FIG. 1 is a functional block diagram of the arithmetic logic unit of the CPU.
FIG. 2 is a logic diagram of the arithmetic control section of the ALU.
FIG. 3 illustrates the logic of the temporary storage register, shift circuitry, and increment logic.
FIG. 4 is a logic diagram of the arithmetic unit.
FIG. 5 is a schematic of an 8-bit parity precharge circuit used in accordance with the present invention.
FIG. 6 illustrates the logic associated with the arithmetic flags of the ALU.
FIG. 7 is a logic diagram illustrating the arithmetic operation add.
FIG. 8 is a logic diagram illustrating the arithmetic logic for subtract.
FIG. 9 is a logic diagram illustrating the logic of exclusive OR.
The central processing unit (CPU) integrated on a single semiconductor chip, in which the arithmetic logic unit of the invention may be used, is described in detail in copending application Ser. No. 176,668, filed Aug. 31, 1971 by Gary W. Boone for "COMPUTING SYSTEM CPU", assigned to the assignee of this invention, such application being incorporated herein by reference.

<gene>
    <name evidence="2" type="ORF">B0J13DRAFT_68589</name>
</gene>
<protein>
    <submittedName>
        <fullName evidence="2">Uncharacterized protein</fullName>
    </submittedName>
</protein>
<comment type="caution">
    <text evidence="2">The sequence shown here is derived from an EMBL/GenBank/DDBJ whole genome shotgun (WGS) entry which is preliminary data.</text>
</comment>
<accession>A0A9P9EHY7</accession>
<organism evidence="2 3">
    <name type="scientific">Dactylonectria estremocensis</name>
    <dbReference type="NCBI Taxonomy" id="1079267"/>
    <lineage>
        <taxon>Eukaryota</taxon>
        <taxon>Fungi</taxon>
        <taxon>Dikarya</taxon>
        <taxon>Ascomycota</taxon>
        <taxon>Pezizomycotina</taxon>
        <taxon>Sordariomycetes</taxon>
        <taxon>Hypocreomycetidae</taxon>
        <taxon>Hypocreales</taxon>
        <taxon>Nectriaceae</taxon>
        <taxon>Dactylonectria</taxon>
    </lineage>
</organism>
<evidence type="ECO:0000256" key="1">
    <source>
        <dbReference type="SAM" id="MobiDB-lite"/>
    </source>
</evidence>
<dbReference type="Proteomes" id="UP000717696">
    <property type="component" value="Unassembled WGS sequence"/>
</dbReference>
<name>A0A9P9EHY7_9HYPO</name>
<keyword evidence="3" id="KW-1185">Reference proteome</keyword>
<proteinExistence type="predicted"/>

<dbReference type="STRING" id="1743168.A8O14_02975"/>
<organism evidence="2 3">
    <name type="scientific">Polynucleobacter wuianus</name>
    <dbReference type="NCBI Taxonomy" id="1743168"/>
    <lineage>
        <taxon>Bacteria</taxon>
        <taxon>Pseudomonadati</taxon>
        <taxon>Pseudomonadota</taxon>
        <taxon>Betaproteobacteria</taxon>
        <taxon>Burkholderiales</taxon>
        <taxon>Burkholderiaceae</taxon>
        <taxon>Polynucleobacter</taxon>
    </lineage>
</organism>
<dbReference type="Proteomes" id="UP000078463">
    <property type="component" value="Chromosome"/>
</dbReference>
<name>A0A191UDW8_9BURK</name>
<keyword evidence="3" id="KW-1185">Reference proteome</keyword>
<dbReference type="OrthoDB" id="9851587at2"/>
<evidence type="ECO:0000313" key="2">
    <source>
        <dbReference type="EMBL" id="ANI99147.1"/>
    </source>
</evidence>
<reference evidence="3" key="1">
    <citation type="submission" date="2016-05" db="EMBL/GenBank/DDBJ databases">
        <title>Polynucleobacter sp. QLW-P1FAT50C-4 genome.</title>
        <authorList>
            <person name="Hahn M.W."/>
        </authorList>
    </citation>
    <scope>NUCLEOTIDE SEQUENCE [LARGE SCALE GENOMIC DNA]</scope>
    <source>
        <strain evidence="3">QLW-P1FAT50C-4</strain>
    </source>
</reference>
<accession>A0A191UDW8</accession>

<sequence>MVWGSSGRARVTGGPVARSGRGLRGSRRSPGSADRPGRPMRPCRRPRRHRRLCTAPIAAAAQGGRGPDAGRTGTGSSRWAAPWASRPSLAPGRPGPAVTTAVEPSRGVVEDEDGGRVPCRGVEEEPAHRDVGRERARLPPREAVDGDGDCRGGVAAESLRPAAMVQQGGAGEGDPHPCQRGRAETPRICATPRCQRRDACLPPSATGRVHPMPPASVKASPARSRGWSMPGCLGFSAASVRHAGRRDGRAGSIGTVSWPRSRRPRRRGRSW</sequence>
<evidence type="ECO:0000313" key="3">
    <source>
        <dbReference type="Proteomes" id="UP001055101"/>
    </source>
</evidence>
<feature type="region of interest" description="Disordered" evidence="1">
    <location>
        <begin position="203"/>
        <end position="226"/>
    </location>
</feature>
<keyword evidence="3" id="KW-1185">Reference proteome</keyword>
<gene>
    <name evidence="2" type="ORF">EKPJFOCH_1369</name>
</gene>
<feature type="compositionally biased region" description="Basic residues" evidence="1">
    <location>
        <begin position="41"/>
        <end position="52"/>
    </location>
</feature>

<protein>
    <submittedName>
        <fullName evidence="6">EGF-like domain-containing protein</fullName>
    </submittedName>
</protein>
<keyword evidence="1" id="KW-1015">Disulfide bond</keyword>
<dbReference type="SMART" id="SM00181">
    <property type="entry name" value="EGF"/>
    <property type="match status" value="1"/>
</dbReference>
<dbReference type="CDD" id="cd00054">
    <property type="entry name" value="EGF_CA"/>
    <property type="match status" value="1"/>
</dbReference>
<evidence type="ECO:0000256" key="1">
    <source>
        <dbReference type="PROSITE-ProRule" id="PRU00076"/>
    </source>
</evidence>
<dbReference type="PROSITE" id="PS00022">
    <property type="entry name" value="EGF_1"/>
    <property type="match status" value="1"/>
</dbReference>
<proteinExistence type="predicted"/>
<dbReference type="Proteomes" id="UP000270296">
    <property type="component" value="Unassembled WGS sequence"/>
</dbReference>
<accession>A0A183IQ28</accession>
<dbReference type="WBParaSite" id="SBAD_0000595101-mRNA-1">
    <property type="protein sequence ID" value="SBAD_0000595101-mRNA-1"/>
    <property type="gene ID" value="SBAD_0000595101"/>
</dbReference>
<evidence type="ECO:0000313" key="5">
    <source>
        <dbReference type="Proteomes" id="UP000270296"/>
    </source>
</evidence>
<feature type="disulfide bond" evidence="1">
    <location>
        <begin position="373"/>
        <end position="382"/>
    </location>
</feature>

This section will describe the operation and logic of the arithmetic logic unit on the CPU chip. A functional block diagram of the ALU is shown in FIG. 1. Each functional block is labelled with a figure number where the detailed circuit description for that function is described. The arithmetic unit contains a temporary storage register, a section for shifting the accumulator, and an increment section for the program address (FIG. 3), the arithmetic operand control (FIG. 2), the arithmetic unit (FIG. 4), and the arithmetic flags (FIG. 6), including the parity circuit (FIG. 5).